Sunday 10 December 2023, 19:00

UN Human Rights Day: FIFA reaffirms its commitment to human rights and anti-discrimination

  • FIFA is a leader in the world of sport when it comes to embedding human rights into its activities and relationships

  • No Discrimination campaign has run throughout the last year featuring at four tournaments

  • Social Media Protection Service shields players and officials from online abuse and hate speech

This year, Human Rights Day, Sunday December 10, will mark the 75th anniversary of the Universal Declaration of Human Rights (UDHR), the international document adopted by the United Nations General Assembly that enshrines the rights and freedoms of all human beings. Since 2016, FIFA has built a strategic programme to embed respect for human rights throughout its operations and relationships, based on the UDHR. This has made FIFA a leading force in the world of sport on the respect and promotion of human rights standards.

UN Human Rights - 75

During the last year, FIFA has continued to expand its work in this area, placing an emphasis on measures to fight discrimination of all forms. One example has been the introduction of the Social Media Protection Service (SMPS), which was launched jointly with the global players’ association FIFPRO at the FIFA World Cup Qatar 2022™. Offered to all teams, players and officials, the service protects participants from online hate speech by hiding abusive comments from both them and their followers. Over the course of the tournament, it analysed 20 million posts and hid 287,000. The SMPS has now been offered at eight FIFA tournaments including the FIFA Women’s World Cup Australia & New Zealand 2023™ where it also had a significant impact with nearly 117,000 comments hidden.

The FIFA World Cup Qatar 2022™ also saw the launch of the No Discrimination campaign with the support of the World Health Organization (WHO) to raise awareness of the devastating impact that discriminatory behaviour can have and reaffirm FIFA’s commitment to stamp it out of the game. No Discrimination has since been promoted at four FIFA tournaments, including the FIFA Women's World Cup Australia & New Zealand 2023™ where it was supported by UN Human Rights (OHCHR). It has received backing from of some of football’s biggest advocates for inclusion such as Manchester City and Venezuela women’s international Deyna Castellanos, ex-Germany, Real Madrid and Juventus midfielder Sami Khedira and former England and Arsenal legend Ian Wright.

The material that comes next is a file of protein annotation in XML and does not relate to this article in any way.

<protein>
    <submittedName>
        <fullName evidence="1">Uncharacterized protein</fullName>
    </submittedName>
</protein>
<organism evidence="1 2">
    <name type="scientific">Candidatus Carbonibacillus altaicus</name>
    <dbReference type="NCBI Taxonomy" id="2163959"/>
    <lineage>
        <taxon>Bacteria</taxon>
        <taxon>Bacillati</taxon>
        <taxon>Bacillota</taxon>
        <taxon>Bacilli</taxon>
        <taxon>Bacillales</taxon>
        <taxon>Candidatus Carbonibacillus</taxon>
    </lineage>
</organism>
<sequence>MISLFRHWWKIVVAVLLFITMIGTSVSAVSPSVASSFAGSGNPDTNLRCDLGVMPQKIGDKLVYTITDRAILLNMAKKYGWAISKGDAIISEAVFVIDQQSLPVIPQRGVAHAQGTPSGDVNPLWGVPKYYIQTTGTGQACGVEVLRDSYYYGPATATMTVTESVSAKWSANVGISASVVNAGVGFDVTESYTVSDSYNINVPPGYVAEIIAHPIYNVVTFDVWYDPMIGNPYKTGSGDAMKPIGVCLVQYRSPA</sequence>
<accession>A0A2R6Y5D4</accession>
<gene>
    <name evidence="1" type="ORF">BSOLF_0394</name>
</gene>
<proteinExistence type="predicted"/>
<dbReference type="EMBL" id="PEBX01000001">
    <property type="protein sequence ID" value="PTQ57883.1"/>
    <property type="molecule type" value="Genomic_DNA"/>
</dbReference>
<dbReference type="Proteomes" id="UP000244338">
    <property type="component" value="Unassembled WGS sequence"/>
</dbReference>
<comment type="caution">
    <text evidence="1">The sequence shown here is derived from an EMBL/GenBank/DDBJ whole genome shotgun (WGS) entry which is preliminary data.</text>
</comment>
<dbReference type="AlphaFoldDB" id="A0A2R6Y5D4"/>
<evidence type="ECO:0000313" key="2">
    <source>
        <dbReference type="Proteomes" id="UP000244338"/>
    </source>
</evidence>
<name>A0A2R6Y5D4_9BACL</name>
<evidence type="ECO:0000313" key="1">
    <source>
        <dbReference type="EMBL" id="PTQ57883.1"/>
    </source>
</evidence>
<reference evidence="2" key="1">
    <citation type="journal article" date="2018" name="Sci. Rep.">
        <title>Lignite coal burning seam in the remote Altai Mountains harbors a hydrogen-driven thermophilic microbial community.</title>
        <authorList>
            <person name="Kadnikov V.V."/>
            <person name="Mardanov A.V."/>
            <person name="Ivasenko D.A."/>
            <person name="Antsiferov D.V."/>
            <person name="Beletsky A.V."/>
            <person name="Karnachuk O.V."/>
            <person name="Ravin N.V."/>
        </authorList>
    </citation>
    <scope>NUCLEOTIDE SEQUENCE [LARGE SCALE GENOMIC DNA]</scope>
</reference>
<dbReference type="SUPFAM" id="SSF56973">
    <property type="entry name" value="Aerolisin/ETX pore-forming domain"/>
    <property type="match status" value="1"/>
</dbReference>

The FIFA Women’s World Cup Australia & New Zealand 2023™ was another milestone for human rights and anti-discrimination at major tournaments. In line with FIFA’s commitment to raising safeguarding standards in football, all 32 teams had a dedicated Team Safeguarding and Welfare Officer while a new safeguarding risk assessment considered the potential harm to all participants. Referees and officials were trained on FIFA safeguarding standards and reporting, as were volunteers. Away from the tournament, FIFA held a Safeguarding Summit in Zurich and over 6,000 people have now received the FIFA Guardians Safeguarding Essentials diploma.

It was also the first FIFA Women’s World Cup to promote indigenous rights. First Nations and Māori flags were flown at matches while First Nations and Māori cultures were strongly represented throughout team welcomes and on matchdays, including in ceremonies and through team captains’ armbands. An all-women Cultural Panel of leaders from First Nations Australian and Māori communities provided guidance on all relevant aspects of the tournament. To ensure that stadiums were free of offensive material, 3,870 banners, flags and other items were assessed, either via pre-match applications from spectators or at the stadium by security personnel who were advised by a human rights and anti-discrimination assessor. Referees and officials were trained to use FIFA’s three-step anti-discrimination process which allows referees to:

  • 1) stop the match

  • 2) suspend the match, and

  • 3) abandon the match in case of discriminatory behaviour in the crowd.

Fortunately, it did not have to be implemented.

Looking ahead, the FIFA World Cup 26™ will be one of the most challenging to organise yet, with a record 48 teams participating in 16 hosts cities across Mexico, the USA and Canada. To ensure that human rights are respected, FIFA has worked with all the hosts cities to establish a plan of action with each one. It has recently appointed Matt Mullen as Head of Human Rights to lead the FIFA World Cup 2026 human rights programme. In addition, human rights feature prominently in the bidding processes for the FIFA Women’s World Cup 2027™ and the men’s FIFA World Cups 2030 and 2034.

Human Rights & Anti-discrimination